So, who is excited to watch the upcoming 2012 summer Olympics? Not only do I love to watch the best athletes in the world compete, but I am fascinated with their stories. Our students can learn so much about different cultures through units focusing on the Olympics. An Olympics unit can also be cross curricular. I did a search inside our community using the keyword “Olympics” and found many resources and posts about using the Olympics to teach different subject areas such as Science of the Olympic Winter Games from ScienceNetLinks and The Olympic Medal: It's All Greek to Us! from EDSITEment.
What is your favorite Olympic activity/lesson plan you do with your students?
I'm definitely excited for the Olympics, though while everyone else is watching the swimming and rhythmic gymnastics events I feel like the only one watching the distance running, archery, and triathlon events!
I really like this tool from Science Careers that was created in 2004 for the Athens Summer Olympics -- it focuses on careers in sports and exercise science. I think it gives a unique perspective on the Olympics by showing how much real science goes into training these amazing athletes.
Glad you found some of our Olympic resources! We have a Reaching for Olympic Glory collection page focused on the science behind the sports. Also, last week the Science live chat covered the Science at the Olympics. Experts discussed innovations that help athletes and issues with drugs. You can view the transcript here. The follow-up on blood doping can be found here.
The London 2012 International Education program has developed new learning resources with an international flavor. The resources are available online in English (Advanced level and Basic level), French and Spanish.
Another good resource is Common Sense Media's 2012 Olympics Guide for Families. The article includes links to Facebook, Twitter, You Tube, Apps, and resources that are fun for kids.
A comment from the article states: "Through live feeds, athletes' blogs, message boards, photos, videos, and more, you and your kids will be able to get an up-close and personal view that plain old TV can't provide. If you know where to look, how to find the good stuff, and what to talk to your kids about, your family can experience the 2012 Olympic Games in a way that's fun, social, inspiring, and even a little educational, too."
Check it out and share what you think of these resources.
Also be sure to take a look at NBC's launch of a new video series called “Science of the Summer Olympics: Engineering in Sports.” This 10-part series explores the engineering and technology behind individual summer Olympic events.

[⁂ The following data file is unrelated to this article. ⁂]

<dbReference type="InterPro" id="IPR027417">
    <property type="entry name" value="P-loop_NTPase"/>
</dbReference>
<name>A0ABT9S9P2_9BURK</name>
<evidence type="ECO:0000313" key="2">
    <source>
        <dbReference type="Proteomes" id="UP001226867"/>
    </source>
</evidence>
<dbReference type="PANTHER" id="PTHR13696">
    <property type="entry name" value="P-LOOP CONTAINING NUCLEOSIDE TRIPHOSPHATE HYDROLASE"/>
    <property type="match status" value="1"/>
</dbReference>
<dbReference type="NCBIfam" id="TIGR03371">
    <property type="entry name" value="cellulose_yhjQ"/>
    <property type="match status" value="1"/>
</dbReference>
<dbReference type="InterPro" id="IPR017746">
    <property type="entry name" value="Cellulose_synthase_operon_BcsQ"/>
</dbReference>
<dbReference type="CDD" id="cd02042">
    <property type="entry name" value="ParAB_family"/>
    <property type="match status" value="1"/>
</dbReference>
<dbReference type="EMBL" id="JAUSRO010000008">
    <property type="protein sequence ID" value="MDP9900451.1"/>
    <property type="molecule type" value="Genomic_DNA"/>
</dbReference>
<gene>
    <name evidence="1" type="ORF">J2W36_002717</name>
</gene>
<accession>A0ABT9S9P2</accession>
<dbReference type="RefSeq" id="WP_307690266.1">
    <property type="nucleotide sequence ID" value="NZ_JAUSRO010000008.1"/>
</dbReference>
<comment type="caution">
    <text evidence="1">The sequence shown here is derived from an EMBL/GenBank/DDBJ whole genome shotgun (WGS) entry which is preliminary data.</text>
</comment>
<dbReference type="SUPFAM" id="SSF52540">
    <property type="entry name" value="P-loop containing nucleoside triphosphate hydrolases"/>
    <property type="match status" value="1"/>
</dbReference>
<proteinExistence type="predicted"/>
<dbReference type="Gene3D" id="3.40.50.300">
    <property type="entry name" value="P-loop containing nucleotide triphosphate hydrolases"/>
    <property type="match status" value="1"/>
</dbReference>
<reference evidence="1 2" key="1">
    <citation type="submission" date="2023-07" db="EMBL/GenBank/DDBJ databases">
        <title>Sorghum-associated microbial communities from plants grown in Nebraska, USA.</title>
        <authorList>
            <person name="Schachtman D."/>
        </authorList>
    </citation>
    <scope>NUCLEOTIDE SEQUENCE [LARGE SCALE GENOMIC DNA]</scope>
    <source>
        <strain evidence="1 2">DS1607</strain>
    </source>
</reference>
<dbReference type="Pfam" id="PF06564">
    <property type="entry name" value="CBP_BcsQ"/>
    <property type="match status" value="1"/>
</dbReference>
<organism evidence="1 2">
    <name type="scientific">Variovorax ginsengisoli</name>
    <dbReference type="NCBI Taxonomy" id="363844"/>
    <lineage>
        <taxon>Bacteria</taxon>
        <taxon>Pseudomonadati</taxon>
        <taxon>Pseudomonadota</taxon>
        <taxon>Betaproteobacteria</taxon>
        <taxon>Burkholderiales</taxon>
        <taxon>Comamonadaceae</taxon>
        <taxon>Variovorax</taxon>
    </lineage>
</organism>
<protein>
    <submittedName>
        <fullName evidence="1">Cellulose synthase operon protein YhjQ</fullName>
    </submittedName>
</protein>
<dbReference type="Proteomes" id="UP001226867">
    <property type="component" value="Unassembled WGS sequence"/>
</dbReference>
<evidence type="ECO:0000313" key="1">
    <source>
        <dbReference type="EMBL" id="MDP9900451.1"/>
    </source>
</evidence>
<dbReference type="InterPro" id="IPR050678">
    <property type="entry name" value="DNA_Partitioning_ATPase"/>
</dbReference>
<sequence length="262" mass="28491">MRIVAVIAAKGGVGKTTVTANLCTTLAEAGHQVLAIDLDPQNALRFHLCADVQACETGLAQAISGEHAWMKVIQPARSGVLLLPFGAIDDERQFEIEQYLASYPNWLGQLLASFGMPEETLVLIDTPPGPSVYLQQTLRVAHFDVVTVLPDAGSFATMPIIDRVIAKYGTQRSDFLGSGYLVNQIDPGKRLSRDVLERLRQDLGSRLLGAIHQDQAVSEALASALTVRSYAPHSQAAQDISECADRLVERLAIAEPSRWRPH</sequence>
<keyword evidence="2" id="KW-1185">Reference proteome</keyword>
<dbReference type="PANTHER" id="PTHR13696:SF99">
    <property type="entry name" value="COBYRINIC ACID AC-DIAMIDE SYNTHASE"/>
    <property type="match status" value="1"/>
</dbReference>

See the related article in eSchool News titled, "NBC launches new educational video series about the Summer Olympics."
These videos would make good discussion starters to use with students in the classroom during the first week of school. Can you think of ways to incorporate any of thes videos into your curriculum?
What fun! It is exciting to hear about the different lesson plans, YouTube videos and websites devoted to the Olympics!
My neighbors are doing an engaging activity with their 6 and 5 year old children to get them interested in the Olympics. Each family member got to pick 6 countries (leaving off the top medal contenders such as, the US and China to make it more fair). Their dad helped them pick teams so they had some that would surely win medals. Then every time one of their countries earns a medal, they get points…3 points for gold, 2 for silver and 1 for bronze. So the kids are learning about different countries and recognizing their flags. The 6 year girl has Hungry and she went to the world map to learn where the country was located. They are also practicing math skills by tallying their medals and keeping a running record. They have their charts pasted on the refrigerator so they can update them frequently.
incorporates a number of lessons and reviewed websites. The three major themes we discuss are:
One of my favorites resources within this feature is the EDSITEment lesson The Olympic Medal: It's All Greek to Us! Students learn that the Athens 2004 Olympic medal uses an inscription from a victory ode by the ancient poet, Pindar. This elementary "text" helps students practice reading ancient Greek and reinforces the link between ancient Greek culture and the modern Olympic Games.